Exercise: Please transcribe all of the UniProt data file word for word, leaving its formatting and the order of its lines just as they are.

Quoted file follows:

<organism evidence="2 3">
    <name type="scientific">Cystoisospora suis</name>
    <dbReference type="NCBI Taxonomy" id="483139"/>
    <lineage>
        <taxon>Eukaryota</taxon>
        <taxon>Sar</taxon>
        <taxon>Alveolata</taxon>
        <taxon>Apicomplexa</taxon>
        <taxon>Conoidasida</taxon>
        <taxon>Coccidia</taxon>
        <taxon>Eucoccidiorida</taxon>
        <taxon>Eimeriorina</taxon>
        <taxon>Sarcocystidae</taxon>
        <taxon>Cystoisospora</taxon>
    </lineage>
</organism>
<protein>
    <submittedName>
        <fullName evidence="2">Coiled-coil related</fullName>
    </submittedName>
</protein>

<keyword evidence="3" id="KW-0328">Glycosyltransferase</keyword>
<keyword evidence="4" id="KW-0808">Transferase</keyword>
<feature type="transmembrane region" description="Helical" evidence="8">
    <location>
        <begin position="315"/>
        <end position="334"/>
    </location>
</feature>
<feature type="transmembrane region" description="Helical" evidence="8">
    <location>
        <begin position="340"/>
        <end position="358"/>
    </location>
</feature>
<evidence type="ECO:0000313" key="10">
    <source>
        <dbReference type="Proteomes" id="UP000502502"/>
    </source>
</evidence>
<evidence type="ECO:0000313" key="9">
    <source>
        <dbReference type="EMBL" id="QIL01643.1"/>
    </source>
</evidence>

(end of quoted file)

<organism evidence="2 3">
    <name type="scientific">Cystoisospora suis</name>
    <dbReference type="NCBI Taxonomy" id="483139"/>
    <lineage>
        <taxon>Eukaryota</taxon>
        <taxon>Sar</taxon>
        <taxon>Alveolata</taxon>
        <taxon>Apicomplexa</taxon>
        <taxon>Conoidasida</taxon>
        <taxon>Coccidia</taxon>
        <taxon>Eucoccidiorida</taxon>
        <taxon>Eimeriorina</taxon>
        <taxon>Sarcocystidae</taxon>
        <taxon>Cystoisospora</taxon>
    </lineage>
</organism>
<protein>
    <submittedName>
        <fullName evidence="2">Coiled-coil related</fullName>
    </submittedName>
</protein>

<keyword evidence="3" id="KW-0328">Glycosyltransferase</keyword>
<keyword evidence="4" id="KW-0808">Transferase</keyword>
<feature type="transmembrane region" description="Helical" evidence="8">
    <location>
        <begin position="315"/>
        <end position="334"/>
    </location>
</feature>
<feature type="transmembrane region" description="Helical" evidence="8">
    <location>
        <begin position="340"/>
        <end position="358"/>
    </location>
</feature>
<evidence type="ECO:0000313" key="10">
    <source>
        <dbReference type="Proteomes" id="UP000502502"/>
    </source>
</evidence>
<evidence type="ECO:0000313" key="9">
    <source>
        <dbReference type="EMBL" id="QIL01643.1"/>
    </source>
</evidence>